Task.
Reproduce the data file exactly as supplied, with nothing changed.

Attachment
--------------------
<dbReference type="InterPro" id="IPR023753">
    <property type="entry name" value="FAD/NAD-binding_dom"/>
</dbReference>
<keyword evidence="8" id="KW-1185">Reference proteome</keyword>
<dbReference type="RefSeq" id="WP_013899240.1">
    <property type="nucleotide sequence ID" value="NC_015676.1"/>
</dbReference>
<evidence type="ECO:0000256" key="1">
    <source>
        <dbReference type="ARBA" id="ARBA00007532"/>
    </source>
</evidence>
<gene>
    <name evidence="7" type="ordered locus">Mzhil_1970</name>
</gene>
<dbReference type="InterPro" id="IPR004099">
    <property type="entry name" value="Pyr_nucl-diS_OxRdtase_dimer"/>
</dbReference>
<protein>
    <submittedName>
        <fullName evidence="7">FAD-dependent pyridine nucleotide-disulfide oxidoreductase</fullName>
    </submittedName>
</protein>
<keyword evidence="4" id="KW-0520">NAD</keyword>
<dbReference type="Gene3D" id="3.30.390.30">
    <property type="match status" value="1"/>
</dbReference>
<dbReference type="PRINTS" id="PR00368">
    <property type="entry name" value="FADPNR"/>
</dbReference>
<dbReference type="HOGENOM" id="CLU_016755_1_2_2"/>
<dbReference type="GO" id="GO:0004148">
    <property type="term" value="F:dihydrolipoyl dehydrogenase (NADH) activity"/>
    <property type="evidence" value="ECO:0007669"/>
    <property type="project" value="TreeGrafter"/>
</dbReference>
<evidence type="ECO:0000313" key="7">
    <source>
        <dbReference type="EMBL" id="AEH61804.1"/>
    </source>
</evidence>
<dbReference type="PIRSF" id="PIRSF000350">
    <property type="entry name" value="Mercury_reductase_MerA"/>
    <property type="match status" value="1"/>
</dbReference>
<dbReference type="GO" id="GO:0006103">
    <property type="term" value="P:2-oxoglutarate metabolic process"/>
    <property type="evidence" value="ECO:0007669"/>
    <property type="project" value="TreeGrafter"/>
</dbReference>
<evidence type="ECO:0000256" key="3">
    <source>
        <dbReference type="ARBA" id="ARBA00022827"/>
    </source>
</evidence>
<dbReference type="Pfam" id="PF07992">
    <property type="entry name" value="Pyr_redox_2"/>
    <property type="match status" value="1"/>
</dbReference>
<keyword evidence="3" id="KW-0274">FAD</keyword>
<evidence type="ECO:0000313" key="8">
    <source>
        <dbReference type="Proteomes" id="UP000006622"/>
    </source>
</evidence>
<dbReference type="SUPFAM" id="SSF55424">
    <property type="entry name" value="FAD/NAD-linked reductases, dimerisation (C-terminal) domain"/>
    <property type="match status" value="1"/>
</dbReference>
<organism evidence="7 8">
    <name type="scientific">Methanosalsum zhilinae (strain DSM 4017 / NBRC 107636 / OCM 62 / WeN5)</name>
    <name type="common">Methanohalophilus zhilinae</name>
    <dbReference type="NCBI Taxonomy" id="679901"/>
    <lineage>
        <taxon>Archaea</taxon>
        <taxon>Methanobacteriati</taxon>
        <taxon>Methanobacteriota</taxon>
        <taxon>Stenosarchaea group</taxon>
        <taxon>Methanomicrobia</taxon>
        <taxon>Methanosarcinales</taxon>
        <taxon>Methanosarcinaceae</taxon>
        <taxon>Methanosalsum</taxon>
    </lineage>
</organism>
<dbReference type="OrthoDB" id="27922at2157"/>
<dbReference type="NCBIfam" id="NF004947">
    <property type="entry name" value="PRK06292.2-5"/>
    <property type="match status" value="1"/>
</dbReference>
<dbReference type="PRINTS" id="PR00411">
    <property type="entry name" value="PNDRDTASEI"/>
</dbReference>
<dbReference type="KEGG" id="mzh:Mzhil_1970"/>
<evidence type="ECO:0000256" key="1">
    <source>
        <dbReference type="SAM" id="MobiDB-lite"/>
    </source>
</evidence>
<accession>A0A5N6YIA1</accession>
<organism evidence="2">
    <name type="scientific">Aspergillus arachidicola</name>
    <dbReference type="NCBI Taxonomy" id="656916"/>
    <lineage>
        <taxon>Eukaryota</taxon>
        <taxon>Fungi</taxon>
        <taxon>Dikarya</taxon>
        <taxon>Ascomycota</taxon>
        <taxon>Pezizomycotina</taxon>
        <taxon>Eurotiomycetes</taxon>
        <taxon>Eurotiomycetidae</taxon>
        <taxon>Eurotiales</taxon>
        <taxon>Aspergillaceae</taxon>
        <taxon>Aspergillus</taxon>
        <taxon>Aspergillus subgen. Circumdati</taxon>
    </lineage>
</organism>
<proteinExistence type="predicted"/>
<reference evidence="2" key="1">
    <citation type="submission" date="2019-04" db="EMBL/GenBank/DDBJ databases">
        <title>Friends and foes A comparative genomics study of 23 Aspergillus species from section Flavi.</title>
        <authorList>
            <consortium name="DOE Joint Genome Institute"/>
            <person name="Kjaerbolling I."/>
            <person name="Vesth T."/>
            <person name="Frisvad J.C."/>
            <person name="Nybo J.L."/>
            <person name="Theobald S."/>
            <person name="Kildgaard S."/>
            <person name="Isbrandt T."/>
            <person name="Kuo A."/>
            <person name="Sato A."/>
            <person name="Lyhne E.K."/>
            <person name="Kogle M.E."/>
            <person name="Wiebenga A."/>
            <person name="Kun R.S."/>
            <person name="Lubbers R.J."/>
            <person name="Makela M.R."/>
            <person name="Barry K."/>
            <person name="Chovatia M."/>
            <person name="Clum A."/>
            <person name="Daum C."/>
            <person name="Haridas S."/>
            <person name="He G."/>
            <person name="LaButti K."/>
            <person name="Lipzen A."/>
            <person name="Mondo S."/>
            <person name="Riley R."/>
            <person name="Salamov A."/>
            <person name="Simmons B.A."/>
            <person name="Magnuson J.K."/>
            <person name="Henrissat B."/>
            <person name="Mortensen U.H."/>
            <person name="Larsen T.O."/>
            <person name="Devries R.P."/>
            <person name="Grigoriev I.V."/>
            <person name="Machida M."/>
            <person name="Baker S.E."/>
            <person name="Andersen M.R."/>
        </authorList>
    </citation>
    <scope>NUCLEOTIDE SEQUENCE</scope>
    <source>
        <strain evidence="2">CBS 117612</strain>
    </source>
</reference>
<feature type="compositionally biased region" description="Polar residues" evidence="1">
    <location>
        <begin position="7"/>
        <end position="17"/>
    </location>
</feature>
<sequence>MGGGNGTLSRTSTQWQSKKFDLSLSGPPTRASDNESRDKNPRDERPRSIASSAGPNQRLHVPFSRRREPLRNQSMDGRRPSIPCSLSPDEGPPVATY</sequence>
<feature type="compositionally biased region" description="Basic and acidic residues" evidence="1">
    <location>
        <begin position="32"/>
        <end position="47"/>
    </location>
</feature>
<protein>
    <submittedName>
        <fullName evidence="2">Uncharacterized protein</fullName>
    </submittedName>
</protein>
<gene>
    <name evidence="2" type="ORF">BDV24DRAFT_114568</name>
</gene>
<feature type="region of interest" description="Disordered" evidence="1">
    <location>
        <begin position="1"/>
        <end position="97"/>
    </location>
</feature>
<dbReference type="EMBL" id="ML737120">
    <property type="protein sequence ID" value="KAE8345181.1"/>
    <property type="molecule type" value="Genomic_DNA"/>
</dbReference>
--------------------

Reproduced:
<dbReference type="InterPro" id="IPR023753">
    <property type="entry name" value="FAD/NAD-binding_dom"/>
</dbReference>
<keyword evidence="8" id="KW-1185">Reference proteome</keyword>
<dbReference type="RefSeq" id="WP_013899240.1">
    <property type="nucleotide sequence ID" value="NC_015676.1"/>
</dbReference>
<evidence type="ECO:0000256" key="1">
    <source>
        <dbReference type="ARBA" id="ARBA00007532"/>
    </source>
</evidence>
<gene>
    <name evidence="7" type="ordered locus">Mzhil_1970</name>
</gene>
<dbReference type="InterPro" id="IPR004099">
    <property type="entry name" value="Pyr_nucl-diS_OxRdtase_dimer"/>
</dbReference>
<protein>
    <submittedName>
        <fullName evidence="7">FAD-dependent pyridine nucleotide-disulfide oxidoreductase</fullName>
    </submittedName>
</protein>
<keyword evidence="4" id="KW-0520">NAD</keyword>
<dbReference type="Gene3D" id="3.30.390.30">
    <property type="match status" value="1"/>
</dbReference>
<dbReference type="PRINTS" id="PR00368">
    <property type="entry name" value="FADPNR"/>
</dbReference>
<dbReference type="HOGENOM" id="CLU_016755_1_2_2"/>
<dbReference type="GO" id="GO:0004148">
    <property type="term" value="F:dihydrolipoyl dehydrogenase (NADH) activity"/>
    <property type="evidence" value="ECO:0007669"/>
    <property type="project" value="TreeGrafter"/>
</dbReference>
<evidence type="ECO:0000313" key="7">
    <source>
        <dbReference type="EMBL" id="AEH61804.1"/>
    </source>
</evidence>
<dbReference type="PIRSF" id="PIRSF000350">
    <property type="entry name" value="Mercury_reductase_MerA"/>
    <property type="match status" value="1"/>
</dbReference>
<dbReference type="GO" id="GO:0006103">
    <property type="term" value="P:2-oxoglutarate metabolic process"/>
    <property type="evidence" value="ECO:0007669"/>
    <property type="project" value="TreeGrafter"/>
</dbReference>
<evidence type="ECO:0000256" key="3">
    <source>
        <dbReference type="ARBA" id="ARBA00022827"/>
    </source>
</evidence>
<dbReference type="Pfam" id="PF07992">
    <property type="entry name" value="Pyr_redox_2"/>
    <property type="match status" value="1"/>
</dbReference>
<keyword evidence="3" id="KW-0274">FAD</keyword>
<evidence type="ECO:0000313" key="8">
    <source>
        <dbReference type="Proteomes" id="UP000006622"/>
    </source>
</evidence>
<dbReference type="SUPFAM" id="SSF55424">
    <property type="entry name" value="FAD/NAD-linked reductases, dimerisation (C-terminal) domain"/>
    <property type="match status" value="1"/>
</dbReference>
<organism evidence="7 8">
    <name type="scientific">Methanosalsum zhilinae (strain DSM 4017 / NBRC 107636 / OCM 62 / WeN5)</name>
    <name type="common">Methanohalophilus zhilinae</name>
    <dbReference type="NCBI Taxonomy" id="679901"/>
    <lineage>
        <taxon>Archaea</taxon>
        <taxon>Methanobacteriati</taxon>
        <taxon>Methanobacteriota</taxon>
        <taxon>Stenosarchaea group</taxon>
        <taxon>Methanomicrobia</taxon>
        <taxon>Methanosarcinales</taxon>
        <taxon>Methanosarcinaceae</taxon>
        <taxon>Methanosalsum</taxon>
    </lineage>
</organism>
<dbReference type="OrthoDB" id="27922at2157"/>
<dbReference type="NCBIfam" id="NF004947">
    <property type="entry name" value="PRK06292.2-5"/>
    <property type="match status" value="1"/>
</dbReference>
<dbReference type="PRINTS" id="PR00411">
    <property type="entry name" value="PNDRDTASEI"/>
</dbReference>
<dbReference type="KEGG" id="mzh:Mzhil_1970"/>
<evidence type="ECO:0000256" key="1">
    <source>
        <dbReference type="SAM" id="MobiDB-lite"/>
    </source>
</evidence>
<accession>A0A5N6YIA1</accession>
<organism evidence="2">
    <name type="scientific">Aspergillus arachidicola</name>
    <dbReference type="NCBI Taxonomy" id="656916"/>
    <lineage>
        <taxon>Eukaryota</taxon>
        <taxon>Fungi</taxon>
        <taxon>Dikarya</taxon>
        <taxon>Ascomycota</taxon>
        <taxon>Pezizomycotina</taxon>
        <taxon>Eurotiomycetes</taxon>
        <taxon>Eurotiomycetidae</taxon>
        <taxon>Eurotiales</taxon>
        <taxon>Aspergillaceae</taxon>
        <taxon>Aspergillus</taxon>
        <taxon>Aspergillus subgen. Circumdati</taxon>
    </lineage>
</organism>
<proteinExistence type="predicted"/>
<reference evidence="2" key="1">
    <citation type="submission" date="2019-04" db="EMBL/GenBank/DDBJ databases">
        <title>Friends and foes A comparative genomics study of 23 Aspergillus species from section Flavi.</title>
        <authorList>
            <consortium name="DOE Joint Genome Institute"/>
            <person name="Kjaerbolling I."/>
            <person name="Vesth T."/>
            <person name="Frisvad J.C."/>
            <person name="Nybo J.L."/>
            <person name="Theobald S."/>
            <person name="Kildgaard S."/>
            <person name="Isbrandt T."/>
            <person name="Kuo A."/>
            <person name="Sato A."/>
            <person name="Lyhne E.K."/>
            <person name="Kogle M.E."/>
            <person name="Wiebenga A."/>
            <person name="Kun R.S."/>
            <person name="Lubbers R.J."/>
            <person name="Makela M.R."/>
            <person name="Barry K."/>
            <person name="Chovatia M."/>
            <person name="Clum A."/>
            <person name="Daum C."/>
            <person name="Haridas S."/>
            <person name="He G."/>
            <person name="LaButti K."/>
            <person name="Lipzen A."/>
            <person name="Mondo S."/>
            <person name="Riley R."/>
            <person name="Salamov A."/>
            <person name="Simmons B.A."/>
            <person name="Magnuson J.K."/>
            <person name="Henrissat B."/>
            <person name="Mortensen U.H."/>
            <person name="Larsen T.O."/>
            <person name="Devries R.P."/>
            <person name="Grigoriev I.V."/>
            <person name="Machida M."/>
            <person name="Baker S.E."/>
            <person name="Andersen M.R."/>
        </authorList>
    </citation>
    <scope>NUCLEOTIDE SEQUENCE</scope>
    <source>
        <strain evidence="2">CBS 117612</strain>
    </source>
</reference>
<feature type="compositionally biased region" description="Polar residues" evidence="1">
    <location>
        <begin position="7"/>
        <end position="17"/>
    </location>
</feature>
<sequence>MGGGNGTLSRTSTQWQSKKFDLSLSGPPTRASDNESRDKNPRDERPRSIASSAGPNQRLHVPFSRRREPLRNQSMDGRRPSIPCSLSPDEGPPVATY</sequence>
<feature type="compositionally biased region" description="Basic and acidic residues" evidence="1">
    <location>
        <begin position="32"/>
        <end position="47"/>
    </location>
</feature>
<protein>
    <submittedName>
        <fullName evidence="2">Uncharacterized protein</fullName>
    </submittedName>
</protein>
<gene>
    <name evidence="2" type="ORF">BDV24DRAFT_114568</name>
</gene>
<feature type="region of interest" description="Disordered" evidence="1">
    <location>
        <begin position="1"/>
        <end position="97"/>
    </location>
</feature>
<dbReference type="EMBL" id="ML737120">
    <property type="protein sequence ID" value="KAE8345181.1"/>
    <property type="molecule type" value="Genomic_DNA"/>
</dbReference>